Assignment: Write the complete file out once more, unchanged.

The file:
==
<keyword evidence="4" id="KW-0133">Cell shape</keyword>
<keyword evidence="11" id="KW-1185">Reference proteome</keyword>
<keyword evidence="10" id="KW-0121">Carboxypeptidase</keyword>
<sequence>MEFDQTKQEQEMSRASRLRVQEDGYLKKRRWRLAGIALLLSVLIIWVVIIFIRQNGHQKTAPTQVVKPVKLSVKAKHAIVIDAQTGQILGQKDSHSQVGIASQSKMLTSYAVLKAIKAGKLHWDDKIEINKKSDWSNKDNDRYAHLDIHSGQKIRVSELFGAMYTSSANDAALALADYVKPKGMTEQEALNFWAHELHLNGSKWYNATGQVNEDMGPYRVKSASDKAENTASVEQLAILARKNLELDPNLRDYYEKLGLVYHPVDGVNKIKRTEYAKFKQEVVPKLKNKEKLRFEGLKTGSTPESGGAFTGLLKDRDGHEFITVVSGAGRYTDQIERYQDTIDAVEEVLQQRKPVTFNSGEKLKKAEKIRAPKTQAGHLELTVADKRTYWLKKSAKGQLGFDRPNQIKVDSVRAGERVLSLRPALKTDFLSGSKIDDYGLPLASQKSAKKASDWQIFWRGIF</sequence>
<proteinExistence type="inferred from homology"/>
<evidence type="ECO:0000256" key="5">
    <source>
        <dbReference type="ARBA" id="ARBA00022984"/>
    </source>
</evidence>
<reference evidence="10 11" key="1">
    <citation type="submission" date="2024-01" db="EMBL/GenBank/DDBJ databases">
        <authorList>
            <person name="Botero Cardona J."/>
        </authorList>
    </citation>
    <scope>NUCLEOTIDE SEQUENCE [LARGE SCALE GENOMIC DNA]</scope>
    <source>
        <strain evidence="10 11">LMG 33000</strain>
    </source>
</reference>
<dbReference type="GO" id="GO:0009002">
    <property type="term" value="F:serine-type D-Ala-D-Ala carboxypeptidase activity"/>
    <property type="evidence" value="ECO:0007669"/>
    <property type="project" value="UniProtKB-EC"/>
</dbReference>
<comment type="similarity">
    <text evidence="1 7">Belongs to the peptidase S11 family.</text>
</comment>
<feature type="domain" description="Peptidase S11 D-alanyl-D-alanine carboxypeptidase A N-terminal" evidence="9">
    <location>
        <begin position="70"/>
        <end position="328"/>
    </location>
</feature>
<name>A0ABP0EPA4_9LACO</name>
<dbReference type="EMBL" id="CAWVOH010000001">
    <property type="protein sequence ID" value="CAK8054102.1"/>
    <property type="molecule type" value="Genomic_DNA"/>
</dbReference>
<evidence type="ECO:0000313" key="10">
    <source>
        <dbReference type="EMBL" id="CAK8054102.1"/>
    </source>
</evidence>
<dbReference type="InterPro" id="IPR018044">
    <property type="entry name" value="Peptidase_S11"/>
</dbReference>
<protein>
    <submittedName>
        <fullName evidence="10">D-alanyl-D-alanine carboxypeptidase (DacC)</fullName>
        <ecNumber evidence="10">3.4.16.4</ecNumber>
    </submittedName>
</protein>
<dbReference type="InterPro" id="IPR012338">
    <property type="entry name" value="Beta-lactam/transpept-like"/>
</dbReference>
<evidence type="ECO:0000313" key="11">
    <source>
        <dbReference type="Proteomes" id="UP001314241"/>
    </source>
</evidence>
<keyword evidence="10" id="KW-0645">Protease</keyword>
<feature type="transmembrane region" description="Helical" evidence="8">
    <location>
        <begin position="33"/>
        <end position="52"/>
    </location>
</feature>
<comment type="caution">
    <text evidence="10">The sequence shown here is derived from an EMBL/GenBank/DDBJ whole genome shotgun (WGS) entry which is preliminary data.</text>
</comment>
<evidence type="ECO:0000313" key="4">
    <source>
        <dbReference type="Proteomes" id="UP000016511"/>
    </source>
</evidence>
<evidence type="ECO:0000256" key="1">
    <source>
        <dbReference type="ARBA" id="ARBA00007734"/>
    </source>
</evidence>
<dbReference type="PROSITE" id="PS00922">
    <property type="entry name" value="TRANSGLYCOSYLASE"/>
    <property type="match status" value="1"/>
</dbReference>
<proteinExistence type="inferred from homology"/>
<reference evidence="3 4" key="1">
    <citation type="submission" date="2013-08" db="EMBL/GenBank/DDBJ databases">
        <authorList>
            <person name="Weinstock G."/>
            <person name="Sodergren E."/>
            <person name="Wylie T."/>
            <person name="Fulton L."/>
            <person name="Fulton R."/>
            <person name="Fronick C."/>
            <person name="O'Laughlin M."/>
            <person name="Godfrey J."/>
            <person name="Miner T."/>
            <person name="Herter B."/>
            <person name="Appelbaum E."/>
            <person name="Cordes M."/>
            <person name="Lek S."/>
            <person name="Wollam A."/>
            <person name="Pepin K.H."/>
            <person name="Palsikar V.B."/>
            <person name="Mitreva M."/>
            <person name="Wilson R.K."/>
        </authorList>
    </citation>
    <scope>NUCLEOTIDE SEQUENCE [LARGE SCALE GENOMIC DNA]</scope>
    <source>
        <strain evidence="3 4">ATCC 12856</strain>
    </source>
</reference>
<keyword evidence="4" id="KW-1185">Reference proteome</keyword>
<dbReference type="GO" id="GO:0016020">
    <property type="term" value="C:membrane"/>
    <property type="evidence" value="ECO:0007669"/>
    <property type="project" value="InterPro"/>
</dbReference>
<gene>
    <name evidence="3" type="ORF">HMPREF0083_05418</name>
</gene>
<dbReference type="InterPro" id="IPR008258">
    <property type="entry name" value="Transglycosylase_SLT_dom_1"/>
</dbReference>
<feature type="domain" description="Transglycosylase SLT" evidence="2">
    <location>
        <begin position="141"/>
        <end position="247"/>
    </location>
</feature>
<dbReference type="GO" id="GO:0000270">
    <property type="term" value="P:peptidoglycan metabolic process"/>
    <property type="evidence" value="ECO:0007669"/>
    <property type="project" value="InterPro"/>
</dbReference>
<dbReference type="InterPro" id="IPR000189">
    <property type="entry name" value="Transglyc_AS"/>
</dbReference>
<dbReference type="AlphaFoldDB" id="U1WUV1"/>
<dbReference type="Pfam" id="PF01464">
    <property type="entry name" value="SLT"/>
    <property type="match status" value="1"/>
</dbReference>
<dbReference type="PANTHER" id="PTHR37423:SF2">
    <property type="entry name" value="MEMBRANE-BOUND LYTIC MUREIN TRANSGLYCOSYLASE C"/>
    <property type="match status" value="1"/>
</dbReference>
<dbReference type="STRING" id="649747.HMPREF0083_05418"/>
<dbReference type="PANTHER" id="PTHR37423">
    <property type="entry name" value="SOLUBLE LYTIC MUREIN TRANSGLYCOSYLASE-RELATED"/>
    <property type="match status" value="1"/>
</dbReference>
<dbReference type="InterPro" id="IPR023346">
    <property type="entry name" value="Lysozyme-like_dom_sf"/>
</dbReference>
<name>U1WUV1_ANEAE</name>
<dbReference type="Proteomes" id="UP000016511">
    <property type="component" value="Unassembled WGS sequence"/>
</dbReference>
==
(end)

<keyword evidence="4" id="KW-0133">Cell shape</keyword>
<keyword evidence="11" id="KW-1185">Reference proteome</keyword>
<keyword evidence="10" id="KW-0121">Carboxypeptidase</keyword>
<sequence>MEFDQTKQEQEMSRASRLRVQEDGYLKKRRWRLAGIALLLSVLIIWVVIIFIRQNGHQKTAPTQVVKPVKLSVKAKHAIVIDAQTGQILGQKDSHSQVGIASQSKMLTSYAVLKAIKAGKLHWDDKIEINKKSDWSNKDNDRYAHLDIHSGQKIRVSELFGAMYTSSANDAALALADYVKPKGMTEQEALNFWAHELHLNGSKWYNATGQVNEDMGPYRVKSASDKAENTASVEQLAILARKNLELDPNLRDYYEKLGLVYHPVDGVNKIKRTEYAKFKQEVVPKLKNKEKLRFEGLKTGSTPESGGAFTGLLKDRDGHEFITVVSGAGRYTDQIERYQDTIDAVEEVLQQRKPVTFNSGEKLKKAEKIRAPKTQAGHLELTVADKRTYWLKKSAKGQLGFDRPNQIKVDSVRAGERVLSLRPALKTDFLSGSKIDDYGLPLASQKSAKKASDWQIFWRGIF</sequence>
<proteinExistence type="inferred from homology"/>
<evidence type="ECO:0000256" key="5">
    <source>
        <dbReference type="ARBA" id="ARBA00022984"/>
    </source>
</evidence>
<reference evidence="10 11" key="1">
    <citation type="submission" date="2024-01" db="EMBL/GenBank/DDBJ databases">
        <authorList>
            <person name="Botero Cardona J."/>
        </authorList>
    </citation>
    <scope>NUCLEOTIDE SEQUENCE [LARGE SCALE GENOMIC DNA]</scope>
    <source>
        <strain evidence="10 11">LMG 33000</strain>
    </source>
</reference>
<dbReference type="GO" id="GO:0009002">
    <property type="term" value="F:serine-type D-Ala-D-Ala carboxypeptidase activity"/>
    <property type="evidence" value="ECO:0007669"/>
    <property type="project" value="UniProtKB-EC"/>
</dbReference>
<comment type="similarity">
    <text evidence="1 7">Belongs to the peptidase S11 family.</text>
</comment>
<feature type="domain" description="Peptidase S11 D-alanyl-D-alanine carboxypeptidase A N-terminal" evidence="9">
    <location>
        <begin position="70"/>
        <end position="328"/>
    </location>
</feature>
<name>A0ABP0EPA4_9LACO</name>
<dbReference type="EMBL" id="CAWVOH010000001">
    <property type="protein sequence ID" value="CAK8054102.1"/>
    <property type="molecule type" value="Genomic_DNA"/>
</dbReference>
<evidence type="ECO:0000313" key="10">
    <source>
        <dbReference type="EMBL" id="CAK8054102.1"/>
    </source>
</evidence>
<dbReference type="InterPro" id="IPR018044">
    <property type="entry name" value="Peptidase_S11"/>
</dbReference>
<protein>
    <submittedName>
        <fullName evidence="10">D-alanyl-D-alanine carboxypeptidase (DacC)</fullName>
        <ecNumber evidence="10">3.4.16.4</ecNumber>
    </submittedName>
</protein>
<dbReference type="InterPro" id="IPR012338">
    <property type="entry name" value="Beta-lactam/transpept-like"/>
</dbReference>
<evidence type="ECO:0000313" key="11">
    <source>
        <dbReference type="Proteomes" id="UP001314241"/>
    </source>
</evidence>
<keyword evidence="10" id="KW-0645">Protease</keyword>
<feature type="transmembrane region" description="Helical" evidence="8">
    <location>
        <begin position="33"/>
        <end position="52"/>
    </location>
</feature>
<comment type="caution">
    <text evidence="10">The sequence shown here is derived from an EMBL/GenBank/DDBJ whole genome shotgun (WGS) entry which is preliminary data.</text>
</comment>
<evidence type="ECO:0000313" key="4">
    <source>
        <dbReference type="Proteomes" id="UP000016511"/>
    </source>
</evidence>
<evidence type="ECO:0000256" key="1">
    <source>
        <dbReference type="ARBA" id="ARBA00007734"/>
    </source>
</evidence>
<dbReference type="PROSITE" id="PS00922">
    <property type="entry name" value="TRANSGLYCOSYLASE"/>
    <property type="match status" value="1"/>
</dbReference>
<proteinExistence type="inferred from homology"/>
<reference evidence="3 4" key="1">
    <citation type="submission" date="2013-08" db="EMBL/GenBank/DDBJ databases">
        <authorList>
            <person name="Weinstock G."/>
            <person name="Sodergren E."/>
            <person name="Wylie T."/>
            <person name="Fulton L."/>
            <person name="Fulton R."/>
            <person name="Fronick C."/>
            <person name="O'Laughlin M."/>
            <person name="Godfrey J."/>
            <person name="Miner T."/>
            <person name="Herter B."/>
            <person name="Appelbaum E."/>
            <person name="Cordes M."/>
            <person name="Lek S."/>
            <person name="Wollam A."/>
            <person name="Pepin K.H."/>
            <person name="Palsikar V.B."/>
            <person name="Mitreva M."/>
            <person name="Wilson R.K."/>
        </authorList>
    </citation>
    <scope>NUCLEOTIDE SEQUENCE [LARGE SCALE GENOMIC DNA]</scope>
    <source>
        <strain evidence="3 4">ATCC 12856</strain>
    </source>
</reference>
<keyword evidence="4" id="KW-1185">Reference proteome</keyword>
<dbReference type="GO" id="GO:0016020">
    <property type="term" value="C:membrane"/>
    <property type="evidence" value="ECO:0007669"/>
    <property type="project" value="InterPro"/>
</dbReference>
<gene>
    <name evidence="3" type="ORF">HMPREF0083_05418</name>
</gene>
<dbReference type="InterPro" id="IPR008258">
    <property type="entry name" value="Transglycosylase_SLT_dom_1"/>
</dbReference>
<feature type="domain" description="Transglycosylase SLT" evidence="2">
    <location>
        <begin position="141"/>
        <end position="247"/>
    </location>
</feature>
<dbReference type="GO" id="GO:0000270">
    <property type="term" value="P:peptidoglycan metabolic process"/>
    <property type="evidence" value="ECO:0007669"/>
    <property type="project" value="InterPro"/>
</dbReference>
<dbReference type="InterPro" id="IPR000189">
    <property type="entry name" value="Transglyc_AS"/>
</dbReference>
<dbReference type="AlphaFoldDB" id="U1WUV1"/>
<dbReference type="Pfam" id="PF01464">
    <property type="entry name" value="SLT"/>
    <property type="match status" value="1"/>
</dbReference>
<dbReference type="PANTHER" id="PTHR37423:SF2">
    <property type="entry name" value="MEMBRANE-BOUND LYTIC MUREIN TRANSGLYCOSYLASE C"/>
    <property type="match status" value="1"/>
</dbReference>
<dbReference type="STRING" id="649747.HMPREF0083_05418"/>
<dbReference type="PANTHER" id="PTHR37423">
    <property type="entry name" value="SOLUBLE LYTIC MUREIN TRANSGLYCOSYLASE-RELATED"/>
    <property type="match status" value="1"/>
</dbReference>
<dbReference type="InterPro" id="IPR023346">
    <property type="entry name" value="Lysozyme-like_dom_sf"/>
</dbReference>
<name>U1WUV1_ANEAE</name>
<dbReference type="Proteomes" id="UP000016511">
    <property type="component" value="Unassembled WGS sequence"/>
</dbReference>